Nova Scotia’s Charter More…

Since this is posted to the internet, and it has been indexed by Google, it is a little late to prevent circulation as requested at the beginning of the document. Definitely worth a read if you’d like to gain a greater understanding about this oft-neglected part of early Nova Scotian history. Reid, John G. “The Lost Colony of New Scotland and its Successors, to 1670” Saint Mary’s University Conference, March 26-27, 2004, http://www.mceas.org/Reid.pdf

(See also: https://cityofdartmouth.ca/nova-scotias-charter/) (Translated by the Rev, Carlos Slafter, A.M., of Dedham). JAMES, by the grace of God, King of Great Britain, France and Ireland, ‘and Defender of the Faith, to all good men, clerical and lay, of his entire realm,—greeting. Know ye, that we have always been eager to embrace every opportunity to promote the honour and wealth of our Kingdom of Scotland, and think that no gain is easier or more safe, than what 1s made by planting new colonies in foreign and uncultivated regions where the means of living and food abound; especially, if these places were …

Charter In Favor Of Sir William Alexander, Knight, Of The Lordship And Barony Of New Scotland In America More…

“I have also thought it due to the pioneers in the religious development of Nova Scotia to give a brief sketch of the establishment of the five great denominations, the Roman Catholics, Presbyterians, Baptists, Church of England and Methodists – who comprise in their membership nearly all the population of the province, where the Church has always exercised a powerful influence on the social and moral conditions of a country where the Puritan and English element of New England has, in the course of over a century, intermingled with English, Scotch and Irish and given birth to the “Nova Scotian.”” …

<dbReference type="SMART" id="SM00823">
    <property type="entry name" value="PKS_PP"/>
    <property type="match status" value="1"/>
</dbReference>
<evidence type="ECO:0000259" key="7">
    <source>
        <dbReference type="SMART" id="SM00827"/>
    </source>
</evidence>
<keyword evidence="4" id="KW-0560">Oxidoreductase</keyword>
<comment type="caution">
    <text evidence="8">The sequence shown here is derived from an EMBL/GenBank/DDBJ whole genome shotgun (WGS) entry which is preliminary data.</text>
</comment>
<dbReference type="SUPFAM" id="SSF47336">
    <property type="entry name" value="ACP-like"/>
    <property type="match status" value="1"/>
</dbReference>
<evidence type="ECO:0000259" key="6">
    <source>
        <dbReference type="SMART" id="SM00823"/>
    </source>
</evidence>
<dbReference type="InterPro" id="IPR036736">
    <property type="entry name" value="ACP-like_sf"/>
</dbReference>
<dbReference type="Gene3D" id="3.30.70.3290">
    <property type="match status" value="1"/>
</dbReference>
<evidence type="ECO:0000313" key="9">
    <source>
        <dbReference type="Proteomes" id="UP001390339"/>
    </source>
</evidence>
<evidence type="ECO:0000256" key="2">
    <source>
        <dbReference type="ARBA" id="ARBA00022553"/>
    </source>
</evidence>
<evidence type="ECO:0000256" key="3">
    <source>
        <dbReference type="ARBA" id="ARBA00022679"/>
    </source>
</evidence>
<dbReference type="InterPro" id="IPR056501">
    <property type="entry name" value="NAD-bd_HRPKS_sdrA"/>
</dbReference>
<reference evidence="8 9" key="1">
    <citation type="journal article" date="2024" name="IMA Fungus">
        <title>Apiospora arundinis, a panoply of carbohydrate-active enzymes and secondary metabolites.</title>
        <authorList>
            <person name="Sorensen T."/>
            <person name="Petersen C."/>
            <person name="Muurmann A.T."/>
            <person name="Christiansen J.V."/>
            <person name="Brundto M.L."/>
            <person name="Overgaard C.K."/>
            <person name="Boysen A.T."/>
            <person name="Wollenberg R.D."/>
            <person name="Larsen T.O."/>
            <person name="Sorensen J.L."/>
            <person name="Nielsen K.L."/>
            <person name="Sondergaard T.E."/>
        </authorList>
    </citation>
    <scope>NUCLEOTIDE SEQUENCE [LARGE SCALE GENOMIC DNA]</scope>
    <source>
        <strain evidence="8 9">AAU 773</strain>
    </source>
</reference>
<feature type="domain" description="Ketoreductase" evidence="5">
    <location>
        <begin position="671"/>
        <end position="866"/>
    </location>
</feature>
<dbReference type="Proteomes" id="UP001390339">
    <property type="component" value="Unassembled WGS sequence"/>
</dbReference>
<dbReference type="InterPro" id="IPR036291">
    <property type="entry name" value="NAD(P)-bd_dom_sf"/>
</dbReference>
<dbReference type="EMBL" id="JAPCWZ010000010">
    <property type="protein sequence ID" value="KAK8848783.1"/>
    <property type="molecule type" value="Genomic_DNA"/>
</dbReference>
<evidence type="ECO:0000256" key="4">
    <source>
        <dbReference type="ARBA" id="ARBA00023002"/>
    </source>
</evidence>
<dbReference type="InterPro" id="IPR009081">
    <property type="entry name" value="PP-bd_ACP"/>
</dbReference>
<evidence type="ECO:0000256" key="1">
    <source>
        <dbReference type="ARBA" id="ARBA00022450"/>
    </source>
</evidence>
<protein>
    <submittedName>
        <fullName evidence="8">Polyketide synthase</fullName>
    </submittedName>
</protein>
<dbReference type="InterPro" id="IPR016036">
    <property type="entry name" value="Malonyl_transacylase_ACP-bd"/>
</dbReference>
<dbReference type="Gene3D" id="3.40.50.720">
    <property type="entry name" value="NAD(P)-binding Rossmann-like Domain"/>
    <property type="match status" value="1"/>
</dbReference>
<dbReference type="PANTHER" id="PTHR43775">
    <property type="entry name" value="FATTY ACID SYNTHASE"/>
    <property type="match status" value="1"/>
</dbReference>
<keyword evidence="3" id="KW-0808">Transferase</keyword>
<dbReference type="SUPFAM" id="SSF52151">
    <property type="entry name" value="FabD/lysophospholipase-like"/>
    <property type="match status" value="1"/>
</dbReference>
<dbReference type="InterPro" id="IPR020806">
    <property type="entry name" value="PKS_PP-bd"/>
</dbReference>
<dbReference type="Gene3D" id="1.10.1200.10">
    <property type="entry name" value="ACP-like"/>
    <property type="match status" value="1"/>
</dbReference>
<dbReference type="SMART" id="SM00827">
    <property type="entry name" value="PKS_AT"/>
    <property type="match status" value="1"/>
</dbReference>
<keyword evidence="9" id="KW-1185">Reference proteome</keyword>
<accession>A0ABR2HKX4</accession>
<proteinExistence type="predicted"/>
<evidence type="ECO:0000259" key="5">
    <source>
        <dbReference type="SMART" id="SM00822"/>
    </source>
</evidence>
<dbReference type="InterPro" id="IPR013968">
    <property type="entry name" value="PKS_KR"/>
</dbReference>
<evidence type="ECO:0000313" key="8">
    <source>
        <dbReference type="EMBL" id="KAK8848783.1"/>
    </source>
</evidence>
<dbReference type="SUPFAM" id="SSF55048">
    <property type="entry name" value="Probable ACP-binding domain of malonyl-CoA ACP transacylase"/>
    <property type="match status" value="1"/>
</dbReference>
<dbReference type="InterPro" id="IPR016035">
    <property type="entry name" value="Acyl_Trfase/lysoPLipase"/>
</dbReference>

Builders of Nova Scotia More…

A book with what appears to be the most bigoted account of the Mi’kmaq people I’ve read yet, out of quite a few bigoted accounts and rantings.. Just a heads up if you’re sensitive and you decide to delve into this one. “Since 1749 Nova Scotia has been governed by: General Hopson in 1752 Governor Lawrence in 1756 Rd. Monckson, Esq. Aug 17, 1757 Justice A. Belcher Oct. 1761 Gov. Wilmot, 1763, died 1766 Hon. Michael Franklin, Lieut.-Gov. 1766, continued two months Gov. Francis Legge 1773 Lieut-Gov. Arbuthnot 1776 Lieut.-Gov Richard Huhges 1778 Lieut.-Gov Sir And. Hammond 1781 John Parr, …

A brief description of Nova Scotia with plates of the principal harbors More…

“The beauty and the safety of this (Halifax) harbor attracted the notice of speculators at a very early period, and many applications were at different times made, for a grant of land in its vicinity. The famous projector, Captain Coram, was engaged in 1718, in a scheme for settling here; and a petition was presented by Sir Alexander Cairn, James Douglas, and Joshua Gee, in behalf of themselves and others, praying for a grant upon the sea coast, five leagues S.W. and five leagues N.W. of Chebucto, upon condition of building a town, improving the country around it, be raising …

An historical and statistical account of Nova Scotia More…